#59 Parchman Farm

A blood-red sunset had painted over the Mississippi sky when our bus pulled up to the farm. Appropriate, considering where we were. Uniformed facility workers greeted us with smiles and a chocolate cake on a silver platter, while inmates tended to the fields & orchards just beyond a razor-wire fence. The more I learned about this farm, the less I had an appetite for cake.

Parchman was a place where young black men were sent to labor and to die. Built in 1901 by the very hands that were cuffed for petty crimes, then forced into a system of greed and corruption which would inspire documentaries, songs, and multiple lawsuits. A sentence at Parchman meant a life spent laboring on the maximum-security prison farm until sold to the highest bidding plantation owner. The more able bodies tending to their 28 miles of land or being sold off to white folks- whose status was based on how many "boys" they owned, the more profitable the prison became. No matter one's innocence, if you were a black man who happened to be in the wrong place at the wrong time, your life would never be the same. 

It was 2004 and I was living with a quirky pair of professors who taught non-violence & peace studies at the University of Rhode Island. Their Victorian home sat in a small borough between Baltimore & Gettysburg. I was floundering and they graciously allowed me to coexist with them as I endeavored yet another failed college attempt. We would have jam sessions in their music room, where they taught me protest songs. We would eat hard shell crab with a wide variety of people, while trying to solve the world's problems. It was fun and it was enlightening, but clearly it didn't work because the problems... well, they still persist.

It was through these two that I really learned about the Civil Rights Movement. They were close friends with folks who had marched with Dr. Martin Luther King Jr. They shared their experiences & sentiments with me, and ultimately invited me to join them on a tour of the south, where I would receive the kind of history lesson they don't teach you in schools. While traveling by bus from Greensboro to Memphis, making many important stops along the way to talk about the heroes who gave their lives for a cause greater than themselves, my naive & privileged eyes were opened to the atrocities our country has committed based solely on the color of people's skin. I'm embarrassed to say that until I stepped onto that bus with 40 or so other folks, I had never heard of a man named Medgar Evers. Now I'll never forget him. I stood in the driveway of a little turquoise rambler in Jackson, MS where he was shot for trying to end segregation in public schools the very night President JFK delivered a nationally televised Civil Rights Address. I work at an elementary school and just recently we've started conducting "active shooter" drills with our students. The Evers' kids had been practicing such a drill in their own home for years. They knew that in their case, standing up for what was right could very well get them killed. In Medgar's case, it did.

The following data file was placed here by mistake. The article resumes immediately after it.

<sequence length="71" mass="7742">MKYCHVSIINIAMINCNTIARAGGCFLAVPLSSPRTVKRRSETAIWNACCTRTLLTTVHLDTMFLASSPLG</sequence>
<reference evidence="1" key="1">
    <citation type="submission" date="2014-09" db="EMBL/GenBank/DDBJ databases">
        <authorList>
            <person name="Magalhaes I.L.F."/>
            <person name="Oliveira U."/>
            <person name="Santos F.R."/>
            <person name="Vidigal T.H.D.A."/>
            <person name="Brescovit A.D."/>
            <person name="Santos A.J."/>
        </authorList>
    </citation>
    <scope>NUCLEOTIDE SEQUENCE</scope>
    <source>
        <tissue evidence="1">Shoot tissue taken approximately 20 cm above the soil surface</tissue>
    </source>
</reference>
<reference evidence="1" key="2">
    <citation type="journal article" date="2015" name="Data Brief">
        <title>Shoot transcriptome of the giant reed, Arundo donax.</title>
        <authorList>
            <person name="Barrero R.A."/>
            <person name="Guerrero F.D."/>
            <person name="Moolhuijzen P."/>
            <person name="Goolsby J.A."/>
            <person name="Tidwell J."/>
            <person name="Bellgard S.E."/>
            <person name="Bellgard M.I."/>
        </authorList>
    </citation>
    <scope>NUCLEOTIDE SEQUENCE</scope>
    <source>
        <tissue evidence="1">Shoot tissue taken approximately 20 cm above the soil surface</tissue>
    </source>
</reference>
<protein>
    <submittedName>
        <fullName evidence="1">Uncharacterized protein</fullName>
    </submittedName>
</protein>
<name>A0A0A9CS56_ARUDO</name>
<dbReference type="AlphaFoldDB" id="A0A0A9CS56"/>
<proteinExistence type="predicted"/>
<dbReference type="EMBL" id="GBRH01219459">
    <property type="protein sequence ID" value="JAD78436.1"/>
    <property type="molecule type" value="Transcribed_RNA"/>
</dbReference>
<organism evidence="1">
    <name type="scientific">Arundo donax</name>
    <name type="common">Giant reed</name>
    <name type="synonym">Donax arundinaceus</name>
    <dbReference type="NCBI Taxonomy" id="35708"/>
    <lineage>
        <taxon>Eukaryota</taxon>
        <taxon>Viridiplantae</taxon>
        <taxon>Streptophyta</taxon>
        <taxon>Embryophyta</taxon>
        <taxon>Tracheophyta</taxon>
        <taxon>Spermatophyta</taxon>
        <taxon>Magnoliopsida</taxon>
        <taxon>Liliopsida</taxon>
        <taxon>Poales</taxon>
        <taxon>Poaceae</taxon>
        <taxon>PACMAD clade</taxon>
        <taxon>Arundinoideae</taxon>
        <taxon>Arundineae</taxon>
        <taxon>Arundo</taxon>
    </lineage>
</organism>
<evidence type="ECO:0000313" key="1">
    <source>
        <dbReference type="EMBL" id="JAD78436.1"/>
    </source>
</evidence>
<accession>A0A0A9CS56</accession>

We ended our bus ride at the Lorraine Motel, the place where King was shot. It's now a museum and holds remnants of our country's dark & dirty past. Dr. Martin Luther King Jr himself was once reported to say, "this is a sick society" and today that seems to hold true on many levels. I've been told by people who were living witness to it that peaceful protests, sit-ins, and non-violent marches can produce the desired results and lead to change, but I've also been told that when people are needlessly and unyieldingly mistreated they'll reach a breaking point and an uprising will ensue. No matter your stance, injustices are ongoing and sadly, will likely be forever recurring. Decade after decade it's the same story with different names falling into the roles of antagonist and protagonist. To me, one of life's greatest tragedies is that as a human race we're so divided amongst ourselves. I'm no expert on anything, but I know where I've been and who I've met and I've heard them tell of their personal struggles and how fighting isn't always the answer, but also sometimes it is.

 

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